MediaWorks-made boy band Titanium has scored in the Top 40.
Tweenie girls swoon for the late teen and 20-something lads and their heavily packaged formula pop.
Formed last year after a talent search competition by Mediaworks' top rating music station, The Edge, Titanium has emerged as a good commercial product.
Mediaworks formed its own record company Illegal Records under The Edge, so that the boys get a better share of the profits, it says.
Titanium has its own manager, who also manages Dane Rumble.
Titanium's success so far is because it is a case of a media company distributor creating its own product then giving it big plugs.
It appears Titanium has not featured on the MediaWorks rival, The Radio Network.
But Illegal Records was able to show that the band had plenty of radio airplay - a prerequisite for funding from New Zealand On Air.
The company picked up $20,000 of funding from the NZ on Air Making Tracks scheme.
Taxpayer funding for a new band is a win-win, with popular talent getting help and NZ on Air meeting its mandate.
But you could argue it's another case where NZ on Air underpins commercial product, the music and broadcasting industries.
John Barnett will have a continuing role at South Pacific Pictures after he sold his one-third stake in the company for an undisclosed sum.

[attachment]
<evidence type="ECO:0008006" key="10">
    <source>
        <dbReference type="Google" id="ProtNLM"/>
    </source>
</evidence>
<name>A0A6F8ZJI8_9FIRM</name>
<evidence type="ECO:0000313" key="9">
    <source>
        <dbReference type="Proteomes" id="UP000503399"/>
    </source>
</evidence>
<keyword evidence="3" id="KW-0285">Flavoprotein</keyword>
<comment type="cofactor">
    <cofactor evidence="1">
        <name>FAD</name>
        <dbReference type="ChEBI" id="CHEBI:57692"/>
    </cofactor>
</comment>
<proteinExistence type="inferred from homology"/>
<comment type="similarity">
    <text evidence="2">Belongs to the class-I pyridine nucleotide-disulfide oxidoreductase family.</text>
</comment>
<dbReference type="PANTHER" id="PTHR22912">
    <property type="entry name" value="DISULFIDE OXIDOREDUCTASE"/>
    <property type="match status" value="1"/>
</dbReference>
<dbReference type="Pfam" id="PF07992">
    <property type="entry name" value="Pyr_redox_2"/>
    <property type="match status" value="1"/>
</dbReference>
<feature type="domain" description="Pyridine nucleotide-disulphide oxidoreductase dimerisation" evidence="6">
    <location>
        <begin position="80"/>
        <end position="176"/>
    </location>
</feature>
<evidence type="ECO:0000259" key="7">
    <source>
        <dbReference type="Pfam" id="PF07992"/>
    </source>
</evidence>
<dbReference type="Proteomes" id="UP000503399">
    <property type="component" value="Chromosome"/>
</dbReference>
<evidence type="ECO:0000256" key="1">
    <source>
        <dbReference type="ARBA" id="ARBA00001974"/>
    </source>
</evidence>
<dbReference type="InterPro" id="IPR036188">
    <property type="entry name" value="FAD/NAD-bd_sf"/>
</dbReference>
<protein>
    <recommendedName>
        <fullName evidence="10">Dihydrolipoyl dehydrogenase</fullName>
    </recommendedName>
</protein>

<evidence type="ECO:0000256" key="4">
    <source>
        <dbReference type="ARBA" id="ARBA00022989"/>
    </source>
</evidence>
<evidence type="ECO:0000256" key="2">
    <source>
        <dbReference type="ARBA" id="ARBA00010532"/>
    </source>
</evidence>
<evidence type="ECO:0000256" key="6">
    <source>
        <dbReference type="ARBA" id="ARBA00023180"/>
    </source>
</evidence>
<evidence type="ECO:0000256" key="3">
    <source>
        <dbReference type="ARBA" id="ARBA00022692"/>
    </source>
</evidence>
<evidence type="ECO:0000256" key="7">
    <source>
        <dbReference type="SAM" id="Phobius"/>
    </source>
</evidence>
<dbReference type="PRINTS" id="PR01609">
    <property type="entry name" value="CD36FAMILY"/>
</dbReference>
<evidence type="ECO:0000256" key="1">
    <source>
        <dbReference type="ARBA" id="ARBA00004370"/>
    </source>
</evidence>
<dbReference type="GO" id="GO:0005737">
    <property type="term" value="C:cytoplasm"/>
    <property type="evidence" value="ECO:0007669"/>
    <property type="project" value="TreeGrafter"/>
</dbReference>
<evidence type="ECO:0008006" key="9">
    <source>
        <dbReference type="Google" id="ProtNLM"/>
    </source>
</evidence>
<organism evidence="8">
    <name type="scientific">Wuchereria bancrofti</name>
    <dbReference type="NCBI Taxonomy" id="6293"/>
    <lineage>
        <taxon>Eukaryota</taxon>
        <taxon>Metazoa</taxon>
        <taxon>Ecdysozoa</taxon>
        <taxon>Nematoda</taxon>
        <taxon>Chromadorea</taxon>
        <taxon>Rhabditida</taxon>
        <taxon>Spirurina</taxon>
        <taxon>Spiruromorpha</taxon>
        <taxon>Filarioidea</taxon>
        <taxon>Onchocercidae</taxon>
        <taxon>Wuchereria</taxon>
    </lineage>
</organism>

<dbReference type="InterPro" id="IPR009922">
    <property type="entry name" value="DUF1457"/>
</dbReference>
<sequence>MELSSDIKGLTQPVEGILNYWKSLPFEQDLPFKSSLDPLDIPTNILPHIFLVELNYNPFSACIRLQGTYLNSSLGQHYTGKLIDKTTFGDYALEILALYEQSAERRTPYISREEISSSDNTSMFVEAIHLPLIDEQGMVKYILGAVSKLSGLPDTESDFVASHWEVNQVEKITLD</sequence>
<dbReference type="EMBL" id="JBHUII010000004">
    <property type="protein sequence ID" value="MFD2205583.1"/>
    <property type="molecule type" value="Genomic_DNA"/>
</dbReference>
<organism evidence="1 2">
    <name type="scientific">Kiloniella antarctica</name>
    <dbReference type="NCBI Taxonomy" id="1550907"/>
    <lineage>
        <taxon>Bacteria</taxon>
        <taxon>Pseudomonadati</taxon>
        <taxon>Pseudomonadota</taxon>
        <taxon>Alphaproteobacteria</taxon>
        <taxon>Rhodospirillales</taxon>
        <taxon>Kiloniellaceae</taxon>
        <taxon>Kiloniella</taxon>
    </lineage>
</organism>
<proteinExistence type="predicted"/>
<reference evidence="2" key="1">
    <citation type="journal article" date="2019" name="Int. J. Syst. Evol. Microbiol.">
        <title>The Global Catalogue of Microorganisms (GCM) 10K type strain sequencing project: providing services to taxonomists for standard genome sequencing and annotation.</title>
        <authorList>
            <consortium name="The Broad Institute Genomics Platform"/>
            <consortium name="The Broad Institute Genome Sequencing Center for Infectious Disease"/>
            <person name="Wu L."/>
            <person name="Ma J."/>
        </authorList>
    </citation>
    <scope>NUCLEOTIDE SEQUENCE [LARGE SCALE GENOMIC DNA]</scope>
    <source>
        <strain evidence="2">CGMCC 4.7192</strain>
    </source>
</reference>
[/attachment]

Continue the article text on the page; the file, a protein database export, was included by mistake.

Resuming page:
The producer behind the Whale Rider and the Sione's Wedding movies has stepped down as chief executive, but has been appointed to the new post as chairman for South Pacific Pictures, reporting to its now 100 per cent owner All3Media, based in London.
His number two, respected former TV3 programmer Kelly Martin, will take over as chief executive and will also be on the local board.
Speaking from Cannes where he is attending screen industry markets, Barnett said he is involved in two feature film ideas that had been under development at SPP.
One is relatively advanced and he was looking at directors.
Arguably the best known face of New Zealand film and TV at the international markets, Barnett rejected a suggestion the sale of his one-third stake to the majority owner meant that SPP would lose some of its "Kiwi feel".
He said he had never needed to convince the British company All3Media that the firm's New Zealand-ness was important and was what made its content unique.
Renowned for his driven approach, some in industry were sceptical about the degree that Barnett would hand over the reins to Kelly Martin.
SPP's success in dominating drama production has led some to suggest that the company has too much power.
But its influence is largely because it has assembled the industrial strength infrastructure needed to create sustainable popular drama.
Recently it has had three drama series on the three main channels: The Blue Rose on TV3, Go Girls on TV2 and Nothing Trivial on TV One.
Comparatively recently, NZ On Air gave money to other smaller independent drama producers for series Once in a Lifetime and The Cult.
But neither of these shows has been renewed by the networks.
SPP's arch competitor, Wellington-based The Gibson Group, is less involved in local drama production than it was in the past.